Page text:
St. Eusebius was born on the island of Sardinia, Italy, around 283.
ST. PETER JULIAN EYMARD
St. Peter Julian Eymard was born in a small town in the diocese of Grenoble, France in 1786.
BLESSED FREDERIC JANSSOONE
Blessed Frederic Janssoone was born in Flanders in 1838.
DEDICATION OF ST. MARY MAJOR
St. Mary Major is important to Christendom for three reasons:
St. Mary Major is important to Christendom for three reasons:
St. Cajetan was born in Vicenza, Italy, in 1480, the son of a count.
St. Dominic was born in Castile, Spain, in 1170.
BLESSED JOHN OF RIETI
Blessed John lived in the first half of the fourteenth century.
St. Lawrence, the famous martyr of Rome, lived in the third century.
St. Clare was born around 1193 in Assisi, Italy. She lived at the time of St. Francis of Assisi.
ST. MAXIMILIAN KOLBE
Raymond Kolbe was born in Poland in 1894.
THE ASSUMPTION OF THE BLESSED VIRGIN MARY
This feast of Mary celebrates a special privilege of Mary, our Mother.
ST. STEPHEN OF HUNGARY
St. Stephen was born around 969 in Hungary. This saint's name had been Vaik.
BLESSED JOAN DELANOUE
St. Joan Delanoue was born in 1666. Her family had a small but successful business.
ST. JANE FRANCES DE CHANTAL
St. Jane was born in Dijon, France, in 1572.
ST. JOHN EUDES
St. John Eudes was born in Normandy, France, in 1601.
St. Bernard was born in 1090 in Dijon, France.
ST. PIUS X
St. Pius X, the great pope, was named Joseph Sarto. He was born in 1835, the son of a mailman in Riese, Italy.
ST. ROSE OF LIMA
St. Rose, the South American saint, was born in Lima, Peru, in 1586.
"Bartholomew" was one of the first followers of Jesus.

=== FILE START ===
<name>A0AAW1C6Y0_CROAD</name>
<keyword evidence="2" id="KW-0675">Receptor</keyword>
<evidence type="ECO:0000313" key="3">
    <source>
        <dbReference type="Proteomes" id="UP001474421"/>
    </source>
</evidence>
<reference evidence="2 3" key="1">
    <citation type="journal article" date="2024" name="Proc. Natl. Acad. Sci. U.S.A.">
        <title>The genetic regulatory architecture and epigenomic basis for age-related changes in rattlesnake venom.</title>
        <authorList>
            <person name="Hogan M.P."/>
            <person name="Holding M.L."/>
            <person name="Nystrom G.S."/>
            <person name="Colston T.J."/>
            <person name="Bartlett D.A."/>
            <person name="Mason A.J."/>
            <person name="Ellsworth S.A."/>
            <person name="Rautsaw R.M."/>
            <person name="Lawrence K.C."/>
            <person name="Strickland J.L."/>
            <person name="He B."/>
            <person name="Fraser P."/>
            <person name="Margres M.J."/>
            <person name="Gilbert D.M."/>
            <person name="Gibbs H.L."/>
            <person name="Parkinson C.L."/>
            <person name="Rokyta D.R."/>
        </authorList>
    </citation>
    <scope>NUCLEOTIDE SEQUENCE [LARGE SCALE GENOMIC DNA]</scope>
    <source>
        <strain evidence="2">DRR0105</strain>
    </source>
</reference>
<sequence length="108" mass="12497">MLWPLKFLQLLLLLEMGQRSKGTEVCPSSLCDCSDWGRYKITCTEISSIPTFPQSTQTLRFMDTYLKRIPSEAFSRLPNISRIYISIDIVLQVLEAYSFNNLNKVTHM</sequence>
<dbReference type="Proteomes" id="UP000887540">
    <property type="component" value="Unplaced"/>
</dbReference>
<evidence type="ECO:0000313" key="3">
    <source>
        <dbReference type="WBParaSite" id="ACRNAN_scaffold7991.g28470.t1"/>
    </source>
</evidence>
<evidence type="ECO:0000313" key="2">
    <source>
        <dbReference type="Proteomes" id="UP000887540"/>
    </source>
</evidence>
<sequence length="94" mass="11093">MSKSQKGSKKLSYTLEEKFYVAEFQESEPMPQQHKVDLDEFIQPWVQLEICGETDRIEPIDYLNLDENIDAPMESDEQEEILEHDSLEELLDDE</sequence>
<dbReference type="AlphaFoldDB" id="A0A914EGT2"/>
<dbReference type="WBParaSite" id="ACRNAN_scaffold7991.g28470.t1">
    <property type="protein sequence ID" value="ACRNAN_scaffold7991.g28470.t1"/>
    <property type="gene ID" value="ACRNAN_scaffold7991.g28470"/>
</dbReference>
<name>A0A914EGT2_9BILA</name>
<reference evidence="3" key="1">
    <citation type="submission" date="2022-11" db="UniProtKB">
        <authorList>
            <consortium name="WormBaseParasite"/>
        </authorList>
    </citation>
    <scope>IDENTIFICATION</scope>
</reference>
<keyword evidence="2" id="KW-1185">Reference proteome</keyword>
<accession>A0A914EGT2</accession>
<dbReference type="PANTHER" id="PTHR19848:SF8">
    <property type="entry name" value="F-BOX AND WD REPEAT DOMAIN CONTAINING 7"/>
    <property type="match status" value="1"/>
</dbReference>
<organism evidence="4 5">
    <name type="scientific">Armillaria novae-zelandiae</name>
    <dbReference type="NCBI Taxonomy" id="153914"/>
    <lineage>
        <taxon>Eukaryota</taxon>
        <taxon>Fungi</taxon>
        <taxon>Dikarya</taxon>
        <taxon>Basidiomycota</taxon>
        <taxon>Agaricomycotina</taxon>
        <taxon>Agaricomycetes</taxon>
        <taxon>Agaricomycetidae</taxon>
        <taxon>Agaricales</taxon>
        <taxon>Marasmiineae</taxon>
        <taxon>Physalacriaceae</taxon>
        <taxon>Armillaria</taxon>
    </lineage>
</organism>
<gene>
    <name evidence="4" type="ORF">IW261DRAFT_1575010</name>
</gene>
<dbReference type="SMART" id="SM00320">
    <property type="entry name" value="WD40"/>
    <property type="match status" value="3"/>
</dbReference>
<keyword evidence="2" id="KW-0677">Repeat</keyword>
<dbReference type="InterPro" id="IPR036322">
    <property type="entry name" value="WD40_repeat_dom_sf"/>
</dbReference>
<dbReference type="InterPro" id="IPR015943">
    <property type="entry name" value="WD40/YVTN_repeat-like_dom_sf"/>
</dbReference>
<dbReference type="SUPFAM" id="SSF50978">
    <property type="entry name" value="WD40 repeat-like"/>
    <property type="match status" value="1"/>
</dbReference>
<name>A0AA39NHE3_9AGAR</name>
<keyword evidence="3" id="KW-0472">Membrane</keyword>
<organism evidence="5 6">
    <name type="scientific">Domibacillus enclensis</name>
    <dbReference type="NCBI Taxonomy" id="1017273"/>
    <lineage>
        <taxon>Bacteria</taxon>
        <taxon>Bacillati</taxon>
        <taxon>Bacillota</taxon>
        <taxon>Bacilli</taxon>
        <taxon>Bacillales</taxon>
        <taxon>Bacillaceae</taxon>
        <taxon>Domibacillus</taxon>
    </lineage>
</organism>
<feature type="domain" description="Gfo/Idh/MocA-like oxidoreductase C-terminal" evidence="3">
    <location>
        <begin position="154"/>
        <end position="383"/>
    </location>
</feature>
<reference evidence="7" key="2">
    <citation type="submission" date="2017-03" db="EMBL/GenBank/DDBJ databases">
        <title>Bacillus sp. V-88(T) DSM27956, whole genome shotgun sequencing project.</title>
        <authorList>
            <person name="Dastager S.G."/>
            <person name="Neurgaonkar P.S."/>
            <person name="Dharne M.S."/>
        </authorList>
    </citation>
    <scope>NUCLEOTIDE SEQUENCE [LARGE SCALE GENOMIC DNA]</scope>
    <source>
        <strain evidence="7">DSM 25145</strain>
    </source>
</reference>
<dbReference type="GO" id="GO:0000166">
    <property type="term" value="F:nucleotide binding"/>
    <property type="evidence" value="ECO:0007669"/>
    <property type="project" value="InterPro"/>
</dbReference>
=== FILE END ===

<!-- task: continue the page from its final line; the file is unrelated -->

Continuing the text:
ST. LOUIS OF FRANCE
St. Louis was born on April 25, 1214. His father was King Louis VIII of France and his mother was Queen Blanche.
ST. JOSEPH CALASANZ
St. Joseph was born in 1556, in his father's castle in Spain. He went to college and became a lawyer.
ST. ELIZABETH BICHIER
St. Elizabeth was born in 1773. As a little girl, her favorite game was building castles in the sand.
St. Monica, the famous mother of St. Augustine, was born in 332 in Tagaste, northern Africa.
St. Augustine was born in Tagaste in modern Algeria on November 13, 354. This famous son of St. Monica spent many years in wicked living and in false beliefs.
BEHEADING OF ST. JOHN THE BAPTIST
St. John the Baptist was a cousin of Jesus. His mother was St. Elizabeth and his father was Zechariah.
"St. Pammachius was a distinguished Christian layman who lived in the fourth century.
St. Aidan was a seventh-century Irish monk. He lived at the great monastery of Iona, which St. Columban had founded.
PHOTO OF THE MONTH
of the Relics of the Passion
for Holy Relics)
Why did Jesus, the sinless one sent from the Father in heaven,
submit himself to John’s baptism? John preached a
baptism of repentance for the forgiveness of sins (Luke
3:3). In this humble submission we see a foreshadowing of
the “baptism” of Jesus bloody death upon the
cross. Jesus’ baptism is the acceptance and the beginning
of his mission as God’s suffering Servant (Isaiah
52:13-15; 53:1-12). He allowed himself to be numbered among
sinners. Jesus submitted himself entirely to his Father’s
will. Out of love he consented to this baptism of death
for the remission of our sins. Do you know the joy of trust
and submission to God?